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Why did the Eagles fire Doug Pederson? Power, impatience led to decision three years after Super Bowl


The Eagle has landed … on the unemployment line.

The Eagles and Doug Pederson ended their estranged marriage on Jan. 11, with the Eagles announcing that they have parted ways with the Super Bowl-winning coach.

Pederson and the Eagles, coming off a disappointing 4-11-1 season, have regressed since winning Super Bowl 52 just three years ago, with Carson Wentz’s struggles at the forefront. In Week 17 of the 2020 regular season, Pederson inexplicably turned to third-string quarterback Nate Sudfeld in the fourth quarter of their matchup with the Washington Football Team, benching Jalen Hurts and cratering the team’s chances of winning. The move, which many questioned and labeled as actively tanking, ruffled many feathers across the league and painted a bullseye on Pederson’s back.

Owner Jeffrey Lurie decided to pull the trigger on Pederson, leaving the seventh head-coaching vacancy in the NFL so far this offseason.

Here’s what we know about the final days of Pederson’s tenure in Philadelphia.

MORE: Ranking the Eagles’ best candidates to replace Doug Pederson

Why did the Eagles fire Doug Pederson?

According to multiple reports, power, directive and impatience all played into the “parting of ways” (read as: firing) of Pederson as head coach of the Eagles.

First, ownership was reportedly dissatisfied with the team’s 4-11-1 performance this year, which featured the regression of former MVP candidate Carson Wentz. There were also heads scratched over Pederson’s decision to insert Nate Sudfeld (benching Jalen Hurts, while Carson Wentz was inactive) in the Week 17 loss to Washington.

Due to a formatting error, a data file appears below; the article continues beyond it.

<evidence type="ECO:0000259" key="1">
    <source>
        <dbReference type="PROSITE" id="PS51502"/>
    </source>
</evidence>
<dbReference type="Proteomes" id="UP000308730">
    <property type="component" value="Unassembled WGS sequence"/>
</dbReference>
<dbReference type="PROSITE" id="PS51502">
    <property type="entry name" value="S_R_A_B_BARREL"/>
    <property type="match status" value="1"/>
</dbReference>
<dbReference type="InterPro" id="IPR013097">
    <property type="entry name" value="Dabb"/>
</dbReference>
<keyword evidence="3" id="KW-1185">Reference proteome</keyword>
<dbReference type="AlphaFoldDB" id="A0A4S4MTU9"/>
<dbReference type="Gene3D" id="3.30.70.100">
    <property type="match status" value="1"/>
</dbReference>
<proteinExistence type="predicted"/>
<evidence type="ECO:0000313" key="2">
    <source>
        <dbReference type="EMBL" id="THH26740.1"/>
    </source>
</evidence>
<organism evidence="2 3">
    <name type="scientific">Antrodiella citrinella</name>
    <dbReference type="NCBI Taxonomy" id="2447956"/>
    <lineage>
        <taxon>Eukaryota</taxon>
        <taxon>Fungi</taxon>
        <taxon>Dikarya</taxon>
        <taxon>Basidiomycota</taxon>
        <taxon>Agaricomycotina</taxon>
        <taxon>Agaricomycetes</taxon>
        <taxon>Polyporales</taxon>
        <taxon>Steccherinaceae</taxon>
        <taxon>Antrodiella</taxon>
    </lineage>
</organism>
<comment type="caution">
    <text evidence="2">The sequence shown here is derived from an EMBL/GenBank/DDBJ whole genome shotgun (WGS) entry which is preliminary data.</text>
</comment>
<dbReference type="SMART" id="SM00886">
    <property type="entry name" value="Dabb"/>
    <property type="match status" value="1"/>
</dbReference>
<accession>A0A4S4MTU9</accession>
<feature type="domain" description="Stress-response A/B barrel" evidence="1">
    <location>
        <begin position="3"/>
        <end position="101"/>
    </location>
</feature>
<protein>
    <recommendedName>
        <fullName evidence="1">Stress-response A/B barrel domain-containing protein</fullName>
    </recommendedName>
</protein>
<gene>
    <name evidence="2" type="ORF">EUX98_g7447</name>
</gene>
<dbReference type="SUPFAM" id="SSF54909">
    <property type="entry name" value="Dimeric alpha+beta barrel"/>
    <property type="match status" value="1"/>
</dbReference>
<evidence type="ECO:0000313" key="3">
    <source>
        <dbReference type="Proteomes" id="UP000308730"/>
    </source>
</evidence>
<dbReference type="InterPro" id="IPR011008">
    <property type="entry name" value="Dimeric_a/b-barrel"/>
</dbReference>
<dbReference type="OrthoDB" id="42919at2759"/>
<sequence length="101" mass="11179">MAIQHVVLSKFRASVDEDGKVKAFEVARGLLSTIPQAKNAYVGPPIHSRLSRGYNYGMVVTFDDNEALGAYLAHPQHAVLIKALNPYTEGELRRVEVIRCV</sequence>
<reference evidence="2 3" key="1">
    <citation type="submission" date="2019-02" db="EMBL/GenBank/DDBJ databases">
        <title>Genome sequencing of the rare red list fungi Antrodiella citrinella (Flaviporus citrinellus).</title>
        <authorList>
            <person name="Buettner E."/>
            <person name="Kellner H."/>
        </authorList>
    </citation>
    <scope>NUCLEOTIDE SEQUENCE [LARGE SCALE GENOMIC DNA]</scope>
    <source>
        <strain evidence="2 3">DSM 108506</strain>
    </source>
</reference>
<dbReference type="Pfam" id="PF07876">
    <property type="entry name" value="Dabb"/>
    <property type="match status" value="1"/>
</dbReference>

Ian Rapoport of the NFL Network boiled it down more simply: Pederson largely grew dissatisfied with the amount of say he was getting from the front office and the owner, leading to Pederson’s willingness to want to leave the organization.

Reports broke last year that GM Howie Roseman forced Pederson to fire offensive coordinator Mike Groh, a move that Pederson was very unhappy with.

MORE: Can the Eagles trade Carson Wentz?

ESPN’s Adam Schefter also reported that Eagles owner Jeffrey Lurie may have been disappointed with the vision of the future of the franchise with Pederson at the helm, leading to both sides agreeing to move on. NFL Network’s Tom Pelissero also reported on NFL Network that ownership and Pederson were unable to come to terms on what staff to assemble moving forward, with the Wentz decision at the forefront.

With Pederson now out in Philadelphia, Wentz is expected to return in 2021. 




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